The ISDHF hosts an annual event to induct new members from around the world into the organisation. In order to earn such a prestigious accolade, people who have been recognised as having significantly contributed to the sport of scuba diving are nominated for the title. Amongst the line-up of industry big hitters are names like Jacques Cousteau, Sylvia Earle and local legend Bob Soto, who opened the first Caribbean dive centre on Grand Cayman back in 1957.
This truly unique experience offers divers the opportunity to get up close and personal with some gentle southern stingrays. Not to be confused with the sandbar, which is shallow enough to stand up in, the dive site offers a comfortable depth of 15 feet. In the warm waters of the North Sound, divers get to enjoy the feeling of being completely surrounded by stingrays as they cruise through the water.
There are hundreds of charted shipwrecks in the Cayman Islands, but the vast majority of these have now been consumed by the ocean. Those that make every diver’s must-do list are:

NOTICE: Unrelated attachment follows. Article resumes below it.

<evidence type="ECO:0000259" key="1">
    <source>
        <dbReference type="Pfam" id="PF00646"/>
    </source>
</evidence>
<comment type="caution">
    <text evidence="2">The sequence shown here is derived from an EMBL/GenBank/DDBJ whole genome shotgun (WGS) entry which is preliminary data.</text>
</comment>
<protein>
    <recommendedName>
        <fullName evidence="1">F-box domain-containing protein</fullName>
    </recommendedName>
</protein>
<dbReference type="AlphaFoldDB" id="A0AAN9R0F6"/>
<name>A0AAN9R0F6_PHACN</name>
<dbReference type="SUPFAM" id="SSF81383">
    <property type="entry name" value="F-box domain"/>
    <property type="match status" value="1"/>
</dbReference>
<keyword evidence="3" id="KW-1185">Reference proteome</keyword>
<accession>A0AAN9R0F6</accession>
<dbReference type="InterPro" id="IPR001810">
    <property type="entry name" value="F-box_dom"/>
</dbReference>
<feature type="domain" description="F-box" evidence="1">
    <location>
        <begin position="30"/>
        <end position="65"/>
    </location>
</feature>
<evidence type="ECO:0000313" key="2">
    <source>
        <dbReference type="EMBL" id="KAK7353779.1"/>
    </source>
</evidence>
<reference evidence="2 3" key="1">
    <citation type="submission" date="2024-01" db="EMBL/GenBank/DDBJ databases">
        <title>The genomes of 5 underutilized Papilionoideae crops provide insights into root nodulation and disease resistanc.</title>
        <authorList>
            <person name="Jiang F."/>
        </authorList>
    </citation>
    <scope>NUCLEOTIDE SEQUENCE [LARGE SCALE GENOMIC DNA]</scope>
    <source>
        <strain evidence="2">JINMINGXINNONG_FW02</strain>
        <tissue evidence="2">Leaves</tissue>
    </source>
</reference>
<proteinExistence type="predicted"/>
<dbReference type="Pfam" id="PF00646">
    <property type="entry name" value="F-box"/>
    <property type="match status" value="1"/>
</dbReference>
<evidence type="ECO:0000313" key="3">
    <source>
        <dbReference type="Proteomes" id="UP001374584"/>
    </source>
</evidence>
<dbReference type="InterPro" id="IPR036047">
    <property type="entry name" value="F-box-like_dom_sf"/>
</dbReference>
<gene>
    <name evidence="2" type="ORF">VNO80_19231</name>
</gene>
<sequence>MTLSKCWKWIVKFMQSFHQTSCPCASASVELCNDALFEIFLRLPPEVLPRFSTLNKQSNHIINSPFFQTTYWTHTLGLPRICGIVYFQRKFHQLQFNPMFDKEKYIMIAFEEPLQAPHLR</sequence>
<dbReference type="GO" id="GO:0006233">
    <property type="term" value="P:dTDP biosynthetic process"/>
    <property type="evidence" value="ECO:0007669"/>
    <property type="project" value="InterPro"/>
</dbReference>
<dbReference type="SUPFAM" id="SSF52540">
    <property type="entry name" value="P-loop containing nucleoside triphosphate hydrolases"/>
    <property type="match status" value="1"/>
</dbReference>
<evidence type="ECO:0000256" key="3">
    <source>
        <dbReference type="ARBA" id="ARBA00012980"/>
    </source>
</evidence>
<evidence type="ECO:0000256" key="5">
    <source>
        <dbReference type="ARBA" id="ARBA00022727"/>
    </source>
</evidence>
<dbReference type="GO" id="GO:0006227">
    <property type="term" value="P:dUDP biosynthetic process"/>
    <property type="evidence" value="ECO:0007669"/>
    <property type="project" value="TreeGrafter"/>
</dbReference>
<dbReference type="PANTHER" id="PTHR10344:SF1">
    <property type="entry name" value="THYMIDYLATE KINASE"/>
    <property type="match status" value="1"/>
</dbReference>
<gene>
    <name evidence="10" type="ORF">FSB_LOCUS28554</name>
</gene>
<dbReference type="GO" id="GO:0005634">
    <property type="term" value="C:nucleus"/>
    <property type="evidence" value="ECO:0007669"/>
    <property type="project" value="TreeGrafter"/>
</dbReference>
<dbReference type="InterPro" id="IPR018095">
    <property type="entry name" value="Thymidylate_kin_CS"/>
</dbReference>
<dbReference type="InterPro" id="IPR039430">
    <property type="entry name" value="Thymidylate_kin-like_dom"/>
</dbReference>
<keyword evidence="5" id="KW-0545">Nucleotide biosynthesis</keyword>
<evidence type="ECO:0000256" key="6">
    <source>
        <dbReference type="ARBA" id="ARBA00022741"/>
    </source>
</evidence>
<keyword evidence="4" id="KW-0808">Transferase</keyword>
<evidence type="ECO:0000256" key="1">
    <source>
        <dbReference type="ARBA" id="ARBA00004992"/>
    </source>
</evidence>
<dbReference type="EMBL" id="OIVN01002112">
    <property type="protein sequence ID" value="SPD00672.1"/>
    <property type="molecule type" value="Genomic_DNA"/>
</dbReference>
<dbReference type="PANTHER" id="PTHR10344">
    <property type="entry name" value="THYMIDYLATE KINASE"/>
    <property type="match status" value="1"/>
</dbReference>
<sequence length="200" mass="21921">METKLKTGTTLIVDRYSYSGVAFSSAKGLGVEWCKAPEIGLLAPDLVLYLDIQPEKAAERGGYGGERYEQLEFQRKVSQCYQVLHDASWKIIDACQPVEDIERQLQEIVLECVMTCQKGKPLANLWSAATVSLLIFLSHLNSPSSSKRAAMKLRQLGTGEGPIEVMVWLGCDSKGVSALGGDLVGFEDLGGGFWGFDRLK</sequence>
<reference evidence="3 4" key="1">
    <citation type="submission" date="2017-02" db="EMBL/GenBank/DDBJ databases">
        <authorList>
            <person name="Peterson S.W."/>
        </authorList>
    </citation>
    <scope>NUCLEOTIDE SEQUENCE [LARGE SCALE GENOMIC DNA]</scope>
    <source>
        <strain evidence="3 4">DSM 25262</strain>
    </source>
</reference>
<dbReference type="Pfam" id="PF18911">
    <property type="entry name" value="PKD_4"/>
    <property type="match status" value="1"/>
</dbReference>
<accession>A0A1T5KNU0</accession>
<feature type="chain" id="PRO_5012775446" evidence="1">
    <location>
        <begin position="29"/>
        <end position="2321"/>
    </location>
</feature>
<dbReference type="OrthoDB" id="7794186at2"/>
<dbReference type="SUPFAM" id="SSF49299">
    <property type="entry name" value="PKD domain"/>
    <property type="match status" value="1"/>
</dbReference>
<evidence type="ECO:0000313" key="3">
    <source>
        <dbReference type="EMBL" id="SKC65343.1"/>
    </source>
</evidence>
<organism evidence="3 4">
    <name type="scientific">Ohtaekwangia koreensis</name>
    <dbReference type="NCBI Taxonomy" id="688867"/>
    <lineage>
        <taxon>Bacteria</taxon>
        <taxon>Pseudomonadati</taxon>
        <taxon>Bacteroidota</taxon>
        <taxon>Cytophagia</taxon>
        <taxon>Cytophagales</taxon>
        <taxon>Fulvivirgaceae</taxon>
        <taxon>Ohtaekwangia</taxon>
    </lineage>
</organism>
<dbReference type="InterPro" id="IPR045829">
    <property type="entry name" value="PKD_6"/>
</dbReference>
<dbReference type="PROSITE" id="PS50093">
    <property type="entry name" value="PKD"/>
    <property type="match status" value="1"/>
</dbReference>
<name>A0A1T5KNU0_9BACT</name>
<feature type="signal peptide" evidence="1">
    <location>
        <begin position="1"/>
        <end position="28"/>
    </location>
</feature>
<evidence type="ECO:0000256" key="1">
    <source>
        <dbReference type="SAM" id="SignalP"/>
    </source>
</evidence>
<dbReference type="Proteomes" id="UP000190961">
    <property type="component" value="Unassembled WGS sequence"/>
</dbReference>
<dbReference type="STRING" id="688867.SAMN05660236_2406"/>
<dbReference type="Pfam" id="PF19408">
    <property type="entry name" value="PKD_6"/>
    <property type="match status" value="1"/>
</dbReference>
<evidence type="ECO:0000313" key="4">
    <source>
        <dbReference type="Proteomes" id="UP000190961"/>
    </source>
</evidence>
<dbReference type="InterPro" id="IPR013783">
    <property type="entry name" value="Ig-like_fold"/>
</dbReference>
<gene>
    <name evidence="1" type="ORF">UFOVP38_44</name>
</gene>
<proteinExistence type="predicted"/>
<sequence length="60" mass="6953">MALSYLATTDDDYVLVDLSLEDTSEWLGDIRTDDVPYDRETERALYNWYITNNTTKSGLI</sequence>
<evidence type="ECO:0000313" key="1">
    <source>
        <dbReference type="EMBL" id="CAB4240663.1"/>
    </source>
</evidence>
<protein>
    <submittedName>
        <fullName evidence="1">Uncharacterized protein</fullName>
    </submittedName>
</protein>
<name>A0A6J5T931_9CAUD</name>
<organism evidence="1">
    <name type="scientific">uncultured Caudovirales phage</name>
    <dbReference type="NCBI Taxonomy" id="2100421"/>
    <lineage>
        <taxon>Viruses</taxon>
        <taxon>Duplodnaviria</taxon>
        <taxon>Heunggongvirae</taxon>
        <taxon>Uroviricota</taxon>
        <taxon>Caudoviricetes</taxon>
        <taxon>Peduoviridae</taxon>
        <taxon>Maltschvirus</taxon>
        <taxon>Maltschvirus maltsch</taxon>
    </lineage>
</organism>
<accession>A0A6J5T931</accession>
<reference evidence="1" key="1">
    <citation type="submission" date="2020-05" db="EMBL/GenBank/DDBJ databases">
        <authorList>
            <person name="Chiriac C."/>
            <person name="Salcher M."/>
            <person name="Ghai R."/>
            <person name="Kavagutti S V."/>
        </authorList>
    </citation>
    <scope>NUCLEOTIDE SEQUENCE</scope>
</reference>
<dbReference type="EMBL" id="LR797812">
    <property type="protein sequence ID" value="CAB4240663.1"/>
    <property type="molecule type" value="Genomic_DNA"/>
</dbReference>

>> Doc Poulson. Depth: 50 feet
The Doc Poulson is a picturesque little vessel that has attracted so much coral growth that it looks like a wreck-shaped reef. Large entrance and exit points at either end of the vessel make it possible for those inclined to explore inside. A five-foot green moray eel has made the Doc his home and can often be found relaxing under the stern.
>> Oro Verde. Depth: 50 feet
The Oro Verde was originally a U.S. spy vessel called the USS Palm Beach. When her sister ship the USS Pueblo was captured by North Korea, the Palm Beach was sold to a Panamanian company to transport bananas. Whilst the wreck is quite broken up now, the sheets of tangled metal make a perfect environment for lobsters and grouper.
>> USS Kittiwake. Depth: 60 feet